· It is not unknown for a landlord to be plain deceitful. He meets the tenant at the property and, with a view to getting vacant possession without dispute, tells him that everything is shipshape and a cheque for the full deposit will be in the post. A short time later he tells the tenant he has to pay for a professional clean.
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Re: Double check out

Postby dls » Tue Sep 30, 2014 6:36 pm

The risks you identify are real.T is however told when he enters the lease what his responsibilities are. It is for him to make sure he has done so.

As well as taking photographs he might insist on a receipt for the last rent paid. If clear you have a start.
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Re: Double check out

Postby Smouldering Stoat » Tue Sep 30, 2014 6:51 pm

Well yes, but it is one thing for the tenant to discharge his responsibilities, but quite another for him to convince an adjudicator he has done so. The tenant faces a major disadvantage in that, once the tenancy is over, he has no access to the property. It is really quite common for the Landlord to go back in and "find" more damage than the tenant and agent had agreed (always assuming the tenant goes to the check out at all). TCDT is right that Landlords often succumb to the temptation to, ahem, maximise their claim at the tenant's expense.

Practically, however, the Landlord will effectively have two check out reports which are inconsistent. The tenant's argument, presumably, is that the doubt ought to be resolved in his favour.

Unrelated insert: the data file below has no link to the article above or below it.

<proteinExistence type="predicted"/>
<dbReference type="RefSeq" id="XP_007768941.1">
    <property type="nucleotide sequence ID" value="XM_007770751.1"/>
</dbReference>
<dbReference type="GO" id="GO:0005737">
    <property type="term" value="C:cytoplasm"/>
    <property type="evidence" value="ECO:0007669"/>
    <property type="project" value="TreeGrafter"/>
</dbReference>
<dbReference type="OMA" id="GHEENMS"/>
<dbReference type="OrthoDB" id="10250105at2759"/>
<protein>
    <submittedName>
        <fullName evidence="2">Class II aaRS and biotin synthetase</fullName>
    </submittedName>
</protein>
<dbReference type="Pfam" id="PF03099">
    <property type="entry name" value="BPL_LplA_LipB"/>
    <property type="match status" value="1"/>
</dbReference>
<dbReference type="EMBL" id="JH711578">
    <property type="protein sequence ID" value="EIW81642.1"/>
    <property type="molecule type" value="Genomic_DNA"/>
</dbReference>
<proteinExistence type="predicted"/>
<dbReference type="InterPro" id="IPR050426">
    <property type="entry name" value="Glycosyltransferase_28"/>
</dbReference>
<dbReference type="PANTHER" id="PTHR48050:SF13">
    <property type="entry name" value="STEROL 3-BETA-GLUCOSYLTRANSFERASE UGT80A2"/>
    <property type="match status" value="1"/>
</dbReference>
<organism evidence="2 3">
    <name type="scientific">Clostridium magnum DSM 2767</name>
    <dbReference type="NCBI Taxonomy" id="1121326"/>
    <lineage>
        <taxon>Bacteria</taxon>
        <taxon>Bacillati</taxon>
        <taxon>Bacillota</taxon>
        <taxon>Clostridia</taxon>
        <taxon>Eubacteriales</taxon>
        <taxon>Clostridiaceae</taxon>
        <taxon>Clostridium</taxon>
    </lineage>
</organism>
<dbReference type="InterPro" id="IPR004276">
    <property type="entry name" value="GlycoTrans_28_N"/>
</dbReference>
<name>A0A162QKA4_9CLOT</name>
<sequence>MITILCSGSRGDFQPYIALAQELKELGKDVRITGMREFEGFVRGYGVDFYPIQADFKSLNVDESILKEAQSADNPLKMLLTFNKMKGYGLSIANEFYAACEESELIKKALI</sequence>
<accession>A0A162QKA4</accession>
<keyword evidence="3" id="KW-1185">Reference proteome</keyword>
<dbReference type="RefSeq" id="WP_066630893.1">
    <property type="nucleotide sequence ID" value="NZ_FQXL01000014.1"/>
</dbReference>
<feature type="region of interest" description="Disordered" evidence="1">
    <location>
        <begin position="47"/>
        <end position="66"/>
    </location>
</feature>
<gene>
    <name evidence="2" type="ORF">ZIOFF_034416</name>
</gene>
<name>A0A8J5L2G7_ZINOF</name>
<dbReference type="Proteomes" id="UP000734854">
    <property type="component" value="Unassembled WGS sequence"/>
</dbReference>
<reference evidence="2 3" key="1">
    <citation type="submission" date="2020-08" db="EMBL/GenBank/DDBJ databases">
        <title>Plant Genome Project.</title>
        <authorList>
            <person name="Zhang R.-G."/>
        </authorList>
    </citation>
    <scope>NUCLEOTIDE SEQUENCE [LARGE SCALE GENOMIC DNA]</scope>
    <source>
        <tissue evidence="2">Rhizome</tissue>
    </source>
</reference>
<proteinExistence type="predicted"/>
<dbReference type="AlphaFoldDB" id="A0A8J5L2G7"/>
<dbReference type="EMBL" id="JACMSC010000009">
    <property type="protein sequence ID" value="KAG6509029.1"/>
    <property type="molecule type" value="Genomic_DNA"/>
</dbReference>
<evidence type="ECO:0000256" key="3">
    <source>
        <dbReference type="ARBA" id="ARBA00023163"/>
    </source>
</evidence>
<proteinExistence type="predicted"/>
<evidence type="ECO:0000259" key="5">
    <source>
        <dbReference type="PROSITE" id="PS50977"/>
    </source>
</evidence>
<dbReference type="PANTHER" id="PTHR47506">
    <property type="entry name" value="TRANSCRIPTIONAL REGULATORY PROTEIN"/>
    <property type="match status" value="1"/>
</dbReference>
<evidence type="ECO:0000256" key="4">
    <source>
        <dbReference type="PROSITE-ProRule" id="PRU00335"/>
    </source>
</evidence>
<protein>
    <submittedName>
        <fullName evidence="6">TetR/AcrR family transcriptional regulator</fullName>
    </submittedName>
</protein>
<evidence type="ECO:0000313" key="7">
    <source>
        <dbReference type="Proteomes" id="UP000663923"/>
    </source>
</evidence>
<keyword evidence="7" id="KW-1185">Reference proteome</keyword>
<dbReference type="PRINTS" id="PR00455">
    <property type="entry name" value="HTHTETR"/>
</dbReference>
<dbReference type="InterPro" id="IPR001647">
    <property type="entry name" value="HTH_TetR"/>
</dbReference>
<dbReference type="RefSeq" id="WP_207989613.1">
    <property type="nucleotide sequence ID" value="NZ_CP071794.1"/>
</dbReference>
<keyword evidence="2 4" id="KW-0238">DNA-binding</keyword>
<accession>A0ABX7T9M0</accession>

My advice to every tenant would be to photograph the property to within an inch of its life before leaving.
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Re: Double check out

Postby theycantdothat » Wed Oct 01, 2014 8:00 am

We have rather wandered off into discussing what a tenant can do if presented with two check out reports. I am interested in establishing whether there is any argument that the parties are bound by what was agreed when the tenant moved out. It is unlikely that in most cases the landlord (in which I include agent) and the tenant actually agree specifically how they will proceed. What happens is that they agree there will be a check out. The landlord turns up and landlord and tenant go over the property together and note the dilapidations. The tenant vacates. Is there not implicit here an agreement that the joint inspection is definitive in establishing the dilapidations? If not, is that not tantamount to suggesting that the tenant must assume that the landlord is not doing a thorough job and will come back later to check more carefully? If we are suggesting that then what is the point of conducting the check out with the tenant present?
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Re: Double check out

Postby diy » Wed Oct 01, 2014 1:28 pm

Perhaps you should consider it to be more like a snagging list than final agreement. Why can't L add something missed? Why cant T rely on the first check-out as final? Surely the answer is in what is agreed in the terms. To me its just a process of agreeing items that are to be addressed.

Otherwise you might subject T to detailed survey taking many hours on the day that they want to get on with moving out.